The Bergstrom Postcards

George Bergstrom shot many images of camp staff, campers and camp scenes, most of which were printed as regular photos.
His postcards were developed on RPPC authenticated postcard stock using a borderless style. Black edging can often
be seen around the perimeters of his postcards when the developed negatives were not an exact fit for the pre-sized postcard stock.


Waterfront Staff

Junior Staff


The waterfront staff was made up of Senior & Junior staff.
NOTE: 1st Lifeguard Tower in background on right.
Back Row L-R: unknown • George Pardee • unknown •
Alan Jackson • Ercell Hart • Mart Bushnell • Bob Ruby •
Alan Snyder • Ken Wise • unknown • John Inghram
Kneeling L-R: Ray Atherton • Paul Dean • Jack Blanchard •
Bob Etts • Ed Butterworth • Bob Anglemeyer
Seated L-R: Dick Faucett • unknown

Junior Staff each led 7 or 8 Scouts assigned to a tent. Through the 1920's-30's, Scouts usually arrived at camp solo and not as troops. Once in camp, tent groupings became a provisional patrol.
Back Row L-R: Chuck Morse • Bob Anglemeyer •
Ray Atherton • George Pardee • Alan Jackson
Front Row L-R: Ed Butterworth • Paul Dean • Bob Ruby •
Dick Faucett • Bob DeVilbis

Authentication of Real Photo Post Cards (RPPC)
            A real photo postcard (RPPC) is a continuous-tone photographic image printed on postcard stock. The term recognizes a distinction between the real photo process and the lithographic or offset printing processes employed in the manufacture of most postcard images since the 1950's.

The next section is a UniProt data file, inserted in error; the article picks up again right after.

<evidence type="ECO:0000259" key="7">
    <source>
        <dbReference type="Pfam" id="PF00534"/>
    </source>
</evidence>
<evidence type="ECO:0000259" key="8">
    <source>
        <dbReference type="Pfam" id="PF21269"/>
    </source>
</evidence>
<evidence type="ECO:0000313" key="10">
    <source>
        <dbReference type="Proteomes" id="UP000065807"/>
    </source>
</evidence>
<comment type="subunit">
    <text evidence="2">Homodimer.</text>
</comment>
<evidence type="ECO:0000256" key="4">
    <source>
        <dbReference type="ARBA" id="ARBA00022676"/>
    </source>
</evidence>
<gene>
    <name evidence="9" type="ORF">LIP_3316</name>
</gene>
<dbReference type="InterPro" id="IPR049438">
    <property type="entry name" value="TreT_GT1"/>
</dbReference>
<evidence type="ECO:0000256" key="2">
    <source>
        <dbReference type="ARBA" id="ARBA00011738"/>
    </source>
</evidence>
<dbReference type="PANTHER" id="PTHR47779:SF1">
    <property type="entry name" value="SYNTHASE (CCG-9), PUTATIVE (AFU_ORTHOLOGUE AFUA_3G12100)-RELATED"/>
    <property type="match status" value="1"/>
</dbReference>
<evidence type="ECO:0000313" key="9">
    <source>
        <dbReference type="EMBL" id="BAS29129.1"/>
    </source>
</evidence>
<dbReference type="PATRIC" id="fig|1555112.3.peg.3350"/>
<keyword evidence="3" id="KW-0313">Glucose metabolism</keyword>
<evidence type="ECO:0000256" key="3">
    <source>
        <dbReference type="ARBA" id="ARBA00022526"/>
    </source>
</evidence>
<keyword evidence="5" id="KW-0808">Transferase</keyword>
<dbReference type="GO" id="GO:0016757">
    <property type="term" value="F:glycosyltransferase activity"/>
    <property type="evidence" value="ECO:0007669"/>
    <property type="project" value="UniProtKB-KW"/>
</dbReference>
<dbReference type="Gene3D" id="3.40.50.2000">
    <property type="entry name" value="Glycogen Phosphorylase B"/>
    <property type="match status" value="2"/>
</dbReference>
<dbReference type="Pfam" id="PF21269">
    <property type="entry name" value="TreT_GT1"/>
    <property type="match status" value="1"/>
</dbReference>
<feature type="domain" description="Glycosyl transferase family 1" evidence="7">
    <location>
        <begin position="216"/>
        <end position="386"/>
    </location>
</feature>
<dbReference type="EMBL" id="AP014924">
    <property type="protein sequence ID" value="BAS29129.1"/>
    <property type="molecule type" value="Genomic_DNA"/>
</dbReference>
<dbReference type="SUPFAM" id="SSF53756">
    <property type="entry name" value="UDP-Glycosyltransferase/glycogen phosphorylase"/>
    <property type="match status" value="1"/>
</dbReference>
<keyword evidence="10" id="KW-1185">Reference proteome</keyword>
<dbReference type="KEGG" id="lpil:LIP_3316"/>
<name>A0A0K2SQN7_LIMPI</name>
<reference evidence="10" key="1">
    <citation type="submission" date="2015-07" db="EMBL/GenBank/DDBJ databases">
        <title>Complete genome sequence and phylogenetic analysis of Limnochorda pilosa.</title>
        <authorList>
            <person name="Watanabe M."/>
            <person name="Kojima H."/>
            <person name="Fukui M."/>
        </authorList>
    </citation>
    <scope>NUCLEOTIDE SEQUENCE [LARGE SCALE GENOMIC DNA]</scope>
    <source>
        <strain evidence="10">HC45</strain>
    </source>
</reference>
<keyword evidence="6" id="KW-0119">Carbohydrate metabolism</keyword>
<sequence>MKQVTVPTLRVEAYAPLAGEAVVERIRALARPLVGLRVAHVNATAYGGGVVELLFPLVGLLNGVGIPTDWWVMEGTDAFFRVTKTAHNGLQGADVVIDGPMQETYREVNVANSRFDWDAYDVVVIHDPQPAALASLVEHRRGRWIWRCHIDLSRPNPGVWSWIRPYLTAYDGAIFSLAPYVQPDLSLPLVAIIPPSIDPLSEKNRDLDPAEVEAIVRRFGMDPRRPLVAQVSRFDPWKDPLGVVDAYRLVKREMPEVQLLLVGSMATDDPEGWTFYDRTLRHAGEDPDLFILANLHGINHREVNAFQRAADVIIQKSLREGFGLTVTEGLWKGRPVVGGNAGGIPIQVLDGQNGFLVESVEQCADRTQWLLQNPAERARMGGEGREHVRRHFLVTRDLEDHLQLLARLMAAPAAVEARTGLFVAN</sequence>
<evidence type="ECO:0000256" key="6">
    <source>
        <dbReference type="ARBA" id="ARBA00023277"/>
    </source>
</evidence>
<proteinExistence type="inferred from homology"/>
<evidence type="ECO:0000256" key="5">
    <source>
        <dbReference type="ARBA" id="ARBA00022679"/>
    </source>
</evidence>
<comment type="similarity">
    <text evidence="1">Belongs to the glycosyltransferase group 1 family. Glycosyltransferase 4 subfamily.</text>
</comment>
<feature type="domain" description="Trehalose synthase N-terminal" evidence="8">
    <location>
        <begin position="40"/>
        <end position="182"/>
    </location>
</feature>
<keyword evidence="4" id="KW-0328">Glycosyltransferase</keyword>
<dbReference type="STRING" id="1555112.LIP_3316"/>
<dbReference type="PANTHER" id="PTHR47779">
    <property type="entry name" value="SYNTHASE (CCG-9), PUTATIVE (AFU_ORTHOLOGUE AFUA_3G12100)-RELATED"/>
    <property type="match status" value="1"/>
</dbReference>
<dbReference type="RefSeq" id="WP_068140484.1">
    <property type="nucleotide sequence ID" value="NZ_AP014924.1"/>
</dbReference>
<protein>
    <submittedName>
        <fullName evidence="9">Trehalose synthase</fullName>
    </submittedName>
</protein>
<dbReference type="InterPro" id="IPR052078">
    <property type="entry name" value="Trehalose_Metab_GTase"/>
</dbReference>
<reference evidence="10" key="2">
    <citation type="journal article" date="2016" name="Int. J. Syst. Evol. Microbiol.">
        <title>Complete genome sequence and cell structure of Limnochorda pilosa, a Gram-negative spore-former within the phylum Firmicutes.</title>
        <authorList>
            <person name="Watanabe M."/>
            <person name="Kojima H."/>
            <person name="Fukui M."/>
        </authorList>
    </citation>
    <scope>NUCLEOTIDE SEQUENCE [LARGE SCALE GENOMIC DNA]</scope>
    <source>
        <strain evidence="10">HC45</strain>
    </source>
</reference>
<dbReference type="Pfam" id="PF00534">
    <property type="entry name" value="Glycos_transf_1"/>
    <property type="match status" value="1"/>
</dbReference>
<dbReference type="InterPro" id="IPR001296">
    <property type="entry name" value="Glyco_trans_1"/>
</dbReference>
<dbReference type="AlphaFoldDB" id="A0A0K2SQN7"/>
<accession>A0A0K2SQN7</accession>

Beginning in 1902 Kodak offered a pre-printed card back that allowed postcards to be made directly from photo negatives. These card backs, soon copied by other photo paper suppliers, had special distinguishing marks and letters in the "place stamp here" block on the reverse. These unique markings signified the particular manufacturer of the photographic card stock paper in the original RPPC. This practice, used throughout the twentieth century, has left historians and collectors with a way of authenticating RPPC's that might otherwise be easily reproduced by today's widely available copying techniques. Each of the cards pictured here can be authenticated by its stamp block on the back.


Bergstrom Camper Tent-Mate & Camp Scenes
Numbered Series

          As individual Scouts arrived at camp for the start of their 10-day session, they were assigned to a tent and became part of a provisional patrol. George Bergstrom would typically take group pictures their first or second day in camp before dinner when the Scouts assembled in their best uniforms for inspection. The negatives were then developed and processed as a set of available numbered postcards which were displayed, thumb-tacked to a bulletin board, at headquarters or in the dining hall. Campers could order the cards they wanted by "number" and were able to write their messages and get the postcards mailed for arrival before they returned home.